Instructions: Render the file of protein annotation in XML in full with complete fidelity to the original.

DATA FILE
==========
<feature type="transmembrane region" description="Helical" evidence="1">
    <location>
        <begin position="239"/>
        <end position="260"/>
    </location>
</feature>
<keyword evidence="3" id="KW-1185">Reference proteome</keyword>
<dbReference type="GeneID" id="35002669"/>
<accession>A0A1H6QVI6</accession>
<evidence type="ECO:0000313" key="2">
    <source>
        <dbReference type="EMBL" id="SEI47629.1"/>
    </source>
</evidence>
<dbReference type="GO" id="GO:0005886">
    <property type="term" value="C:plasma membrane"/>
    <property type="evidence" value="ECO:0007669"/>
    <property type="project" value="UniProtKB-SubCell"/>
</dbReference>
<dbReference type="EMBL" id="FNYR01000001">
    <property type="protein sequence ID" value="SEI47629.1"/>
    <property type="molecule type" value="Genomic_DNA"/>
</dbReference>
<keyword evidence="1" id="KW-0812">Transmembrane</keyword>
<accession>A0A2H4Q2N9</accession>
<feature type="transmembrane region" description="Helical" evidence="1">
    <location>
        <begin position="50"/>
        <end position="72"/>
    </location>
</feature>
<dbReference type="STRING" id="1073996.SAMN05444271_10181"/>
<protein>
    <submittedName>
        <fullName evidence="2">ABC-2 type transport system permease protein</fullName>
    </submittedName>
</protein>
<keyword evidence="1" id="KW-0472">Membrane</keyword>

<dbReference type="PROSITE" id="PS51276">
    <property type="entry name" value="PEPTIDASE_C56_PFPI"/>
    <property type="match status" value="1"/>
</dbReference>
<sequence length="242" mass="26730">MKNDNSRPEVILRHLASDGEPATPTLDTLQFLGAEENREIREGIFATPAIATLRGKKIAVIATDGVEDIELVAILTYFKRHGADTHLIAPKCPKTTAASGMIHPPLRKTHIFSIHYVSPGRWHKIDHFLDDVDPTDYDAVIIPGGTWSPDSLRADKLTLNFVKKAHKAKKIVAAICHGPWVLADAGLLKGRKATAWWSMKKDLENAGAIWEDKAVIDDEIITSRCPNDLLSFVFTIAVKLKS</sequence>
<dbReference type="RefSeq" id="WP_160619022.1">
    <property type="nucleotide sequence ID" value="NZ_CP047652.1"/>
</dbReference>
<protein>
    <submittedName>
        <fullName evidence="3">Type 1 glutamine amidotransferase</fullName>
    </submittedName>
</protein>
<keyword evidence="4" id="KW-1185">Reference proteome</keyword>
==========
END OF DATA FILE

<feature type="transmembrane region" description="Helical" evidence="1">
    <location>
        <begin position="239"/>
        <end position="260"/>
    </location>
</feature>
<keyword evidence="3" id="KW-1185">Reference proteome</keyword>
<dbReference type="GeneID" id="35002669"/>
<accession>A0A1H6QVI6</accession>
<evidence type="ECO:0000313" key="2">
    <source>
        <dbReference type="EMBL" id="SEI47629.1"/>
    </source>
</evidence>
<dbReference type="GO" id="GO:0005886">
    <property type="term" value="C:plasma membrane"/>
    <property type="evidence" value="ECO:0007669"/>
    <property type="project" value="UniProtKB-SubCell"/>
</dbReference>
<dbReference type="EMBL" id="FNYR01000001">
    <property type="protein sequence ID" value="SEI47629.1"/>
    <property type="molecule type" value="Genomic_DNA"/>
</dbReference>
<keyword evidence="1" id="KW-0812">Transmembrane</keyword>
<accession>A0A2H4Q2N9</accession>
<feature type="transmembrane region" description="Helical" evidence="1">
    <location>
        <begin position="50"/>
        <end position="72"/>
    </location>
</feature>
<dbReference type="STRING" id="1073996.SAMN05444271_10181"/>
<protein>
    <submittedName>
        <fullName evidence="2">ABC-2 type transport system permease protein</fullName>
    </submittedName>
</protein>
<keyword evidence="1" id="KW-0472">Membrane</keyword>

<dbReference type="PROSITE" id="PS51276">
    <property type="entry name" value="PEPTIDASE_C56_PFPI"/>
    <property type="match status" value="1"/>
</dbReference>
<sequence length="242" mass="26730">MKNDNSRPEVILRHLASDGEPATPTLDTLQFLGAEENREIREGIFATPAIATLRGKKIAVIATDGVEDIELVAILTYFKRHGADTHLIAPKCPKTTAASGMIHPPLRKTHIFSIHYVSPGRWHKIDHFLDDVDPTDYDAVIIPGGTWSPDSLRADKLTLNFVKKAHKAKKIVAAICHGPWVLADAGLLKGRKATAWWSMKKDLENAGAIWEDKAVIDDEIITSRCPNDLLSFVFTIAVKLKS</sequence>
<dbReference type="RefSeq" id="WP_160619022.1">
    <property type="nucleotide sequence ID" value="NZ_CP047652.1"/>
</dbReference>
<protein>
    <submittedName>
        <fullName evidence="3">Type 1 glutamine amidotransferase</fullName>
    </submittedName>
</protein>
<keyword evidence="4" id="KW-1185">Reference proteome</keyword>